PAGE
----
Homeowners insurance is a critical safety net for those who own a residential dwelling, providing financial protection against unexpected damages and liabilities. A liability that may surprise many homeowners is dog bites, a common occurrence that can cause significant financial implications.
While homeowners insurance usually covers dog bites, conditions, limitations, or exclusions to this coverage may apply. If a dog bites you, hire a Long Island dog bite lawyer to learn the correct course of action and the compensation you can recover for the financial and psychological costs of your injury.
Understanding Homeowners Insurance
Homeowners insurance protects homeowners from financial losses tied to their homes due to unforeseen damages or accidental injuries within the property. It typically covers damage caused by fires or severe weather, theft, and personal injuries incurred on the property.
Personal liability coverage in homeowners insurance protects you when you or a family member cause or contribute to injuries or damage to someone else. The law requires property owners to take all reasonable actions to prevent guests from injuries due to hazardous features on their property.
Likewise, dog owners must ensure that they properly contain or leash their dogs to protect others from injuries if the dog should attack. Because dogs are a potential hazard to visitors or others who pass by the property, most homeowners’ policies provide liability coverage for dog bites. Homeowners insurance policies, however, may have limits, exclusions, and other rules that can complicate the ability of a claimant to receive compensation after a dog has injured them.
If a dog bites you, a dog owner might have two types of homeowners insurance coverage that you can access to obtain compensation:
- Personal liability coverage pays for the expenses you incurred due to your injury. This coverage also pays for legal fees that the homeowner incurs if you file a lawsuit.
- Medical payments coverage pays for the medical expenses you incurred for injuries from a dog attack on someone’s property.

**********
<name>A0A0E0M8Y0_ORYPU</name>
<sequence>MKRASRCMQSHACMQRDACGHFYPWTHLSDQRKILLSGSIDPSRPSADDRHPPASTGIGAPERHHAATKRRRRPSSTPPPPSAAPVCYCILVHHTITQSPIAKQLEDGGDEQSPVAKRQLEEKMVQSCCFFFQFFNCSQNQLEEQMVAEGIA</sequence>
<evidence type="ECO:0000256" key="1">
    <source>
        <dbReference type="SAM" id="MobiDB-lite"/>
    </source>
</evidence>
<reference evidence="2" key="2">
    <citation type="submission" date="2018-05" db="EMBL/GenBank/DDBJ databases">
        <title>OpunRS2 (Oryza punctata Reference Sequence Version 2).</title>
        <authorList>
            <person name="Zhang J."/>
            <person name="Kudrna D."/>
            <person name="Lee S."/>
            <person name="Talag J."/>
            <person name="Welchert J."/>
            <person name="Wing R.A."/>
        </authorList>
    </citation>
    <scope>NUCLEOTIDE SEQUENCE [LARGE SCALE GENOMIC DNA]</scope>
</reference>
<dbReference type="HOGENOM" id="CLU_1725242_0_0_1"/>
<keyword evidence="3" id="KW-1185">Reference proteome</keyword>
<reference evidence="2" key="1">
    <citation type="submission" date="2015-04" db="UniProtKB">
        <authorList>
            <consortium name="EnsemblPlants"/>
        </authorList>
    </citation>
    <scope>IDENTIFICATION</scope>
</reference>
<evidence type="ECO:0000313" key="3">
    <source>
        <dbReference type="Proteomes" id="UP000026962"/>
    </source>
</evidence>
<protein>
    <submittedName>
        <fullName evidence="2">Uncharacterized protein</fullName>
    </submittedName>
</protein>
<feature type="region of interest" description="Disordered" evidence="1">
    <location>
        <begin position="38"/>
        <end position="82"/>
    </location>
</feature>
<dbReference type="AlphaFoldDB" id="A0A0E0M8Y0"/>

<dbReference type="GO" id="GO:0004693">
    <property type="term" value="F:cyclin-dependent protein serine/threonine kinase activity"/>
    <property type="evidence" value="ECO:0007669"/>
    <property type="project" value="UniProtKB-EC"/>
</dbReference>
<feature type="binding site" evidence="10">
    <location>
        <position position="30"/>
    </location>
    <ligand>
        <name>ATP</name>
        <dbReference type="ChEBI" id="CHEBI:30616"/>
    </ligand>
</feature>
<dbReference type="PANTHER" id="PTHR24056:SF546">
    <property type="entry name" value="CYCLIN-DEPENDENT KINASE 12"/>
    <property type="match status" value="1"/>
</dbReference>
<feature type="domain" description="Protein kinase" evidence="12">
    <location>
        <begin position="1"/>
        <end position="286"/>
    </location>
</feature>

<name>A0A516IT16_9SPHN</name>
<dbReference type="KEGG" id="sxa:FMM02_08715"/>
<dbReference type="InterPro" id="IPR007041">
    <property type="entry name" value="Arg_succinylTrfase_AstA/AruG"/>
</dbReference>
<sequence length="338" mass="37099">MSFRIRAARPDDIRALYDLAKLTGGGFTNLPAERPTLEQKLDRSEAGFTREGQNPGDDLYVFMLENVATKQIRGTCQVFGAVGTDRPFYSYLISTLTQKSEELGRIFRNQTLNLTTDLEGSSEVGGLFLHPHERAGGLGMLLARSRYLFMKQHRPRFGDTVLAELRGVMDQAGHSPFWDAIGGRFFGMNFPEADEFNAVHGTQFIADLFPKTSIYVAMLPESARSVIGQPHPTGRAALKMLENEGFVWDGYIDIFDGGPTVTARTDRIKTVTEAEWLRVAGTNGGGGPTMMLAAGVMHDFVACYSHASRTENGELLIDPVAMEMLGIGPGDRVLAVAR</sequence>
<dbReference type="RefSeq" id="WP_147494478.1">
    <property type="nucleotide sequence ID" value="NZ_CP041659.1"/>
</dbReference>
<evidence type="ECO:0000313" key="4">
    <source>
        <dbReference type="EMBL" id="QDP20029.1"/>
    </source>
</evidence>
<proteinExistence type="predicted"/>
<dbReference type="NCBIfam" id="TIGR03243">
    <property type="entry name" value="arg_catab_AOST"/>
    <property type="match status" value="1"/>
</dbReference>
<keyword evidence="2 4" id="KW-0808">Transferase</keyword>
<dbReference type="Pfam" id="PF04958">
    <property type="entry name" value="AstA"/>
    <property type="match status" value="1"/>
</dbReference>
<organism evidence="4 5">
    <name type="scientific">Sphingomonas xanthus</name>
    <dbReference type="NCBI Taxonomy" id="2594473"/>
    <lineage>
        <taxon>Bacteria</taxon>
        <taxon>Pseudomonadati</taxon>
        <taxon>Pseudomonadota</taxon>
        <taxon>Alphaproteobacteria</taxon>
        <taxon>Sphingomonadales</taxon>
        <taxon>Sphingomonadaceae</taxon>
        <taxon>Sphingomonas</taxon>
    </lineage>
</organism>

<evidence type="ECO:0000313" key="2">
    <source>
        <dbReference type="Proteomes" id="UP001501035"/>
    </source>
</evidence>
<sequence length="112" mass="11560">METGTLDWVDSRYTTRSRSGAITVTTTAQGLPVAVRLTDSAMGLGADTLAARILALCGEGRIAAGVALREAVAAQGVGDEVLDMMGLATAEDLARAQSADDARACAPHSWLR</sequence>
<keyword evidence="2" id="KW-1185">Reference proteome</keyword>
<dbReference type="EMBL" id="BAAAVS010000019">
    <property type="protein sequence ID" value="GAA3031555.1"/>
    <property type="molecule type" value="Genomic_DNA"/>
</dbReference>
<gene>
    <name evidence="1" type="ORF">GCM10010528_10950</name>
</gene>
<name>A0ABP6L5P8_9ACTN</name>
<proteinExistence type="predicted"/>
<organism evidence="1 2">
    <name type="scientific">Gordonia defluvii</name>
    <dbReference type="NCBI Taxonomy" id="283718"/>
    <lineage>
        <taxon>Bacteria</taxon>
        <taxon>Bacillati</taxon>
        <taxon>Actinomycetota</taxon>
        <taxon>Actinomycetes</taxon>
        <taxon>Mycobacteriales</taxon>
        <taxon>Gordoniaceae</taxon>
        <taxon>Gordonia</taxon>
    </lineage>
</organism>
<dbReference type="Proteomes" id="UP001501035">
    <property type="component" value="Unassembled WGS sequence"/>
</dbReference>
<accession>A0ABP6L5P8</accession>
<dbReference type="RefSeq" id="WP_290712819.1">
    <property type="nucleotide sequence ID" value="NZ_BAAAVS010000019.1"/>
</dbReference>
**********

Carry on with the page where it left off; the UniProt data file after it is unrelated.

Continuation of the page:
An experienced personal injury lawyer can determine the insurance policies available to compensate your claim, including the homeowners’ policy held by the dog’s owner, as well as any insurance coverage you have, such as a health insurance policy provided through your employer.
Dog Bites and Homeowners Insurance
According to the Centers for Disease Control and Prevention (CDC), more than 4.5 million dog bites occur annually in the United States. Of these bites, around 800,000 will result in injuries serious enough to require medical care. Medically treating dog bite injuries is more than simply cleaning and stitching the wound, however.
Treatment often requires determining whether the dog has rabies and preventing other dangerous infections that can lead to severe illness or death. Further treatment, in some cases, is necessary to minimize scarring from the bite or to assist the patient in regaining or maintaining mobility in the region of the body where the bite occurred. These incidents can lead to sizable medical bills, time missed from work or school, and other financial and psychological consequences.
Homeowners insurance generally covers dog bites under personal liability coverage. If a dog bite happens on your property or by your dog, the insurance coverage can pay for medical expenses and legal costs associated with the incident. This, however, isn’t always a guarantee. Certain factors are at play when it comes to insurance coverage for dog bites.
As the Insurance Information Institute explains, Americans file more than 17,000 dog bite claims against homeowners insurance policies annually, with the average cost per claim skyrocketing to more than $65,000 in recent years. The coverage largely depends on the breed of the dog and its history. Insurance companies may deny coverage or increase a dog owner’s premiums if their dog has a history of biting or aggression or is a breed that they consider high-risk.
Bankrate notes that in recent years, some states have prohibited insurers from declining coverage based on the breed of the dog. An experienced personal injury lawyer can explain the laws in your state and how they apply to your claim.
The Dog Bite Claims Process
When someone sustains an injury from a dog bite or attack, a homeowners insurance policy held by the dog’s owner is the most common source of compensation for the claim. A dog bite lawyer will gather the evidence needed to prove the dog owner’s liability according to the laws in the state where the bite occurred.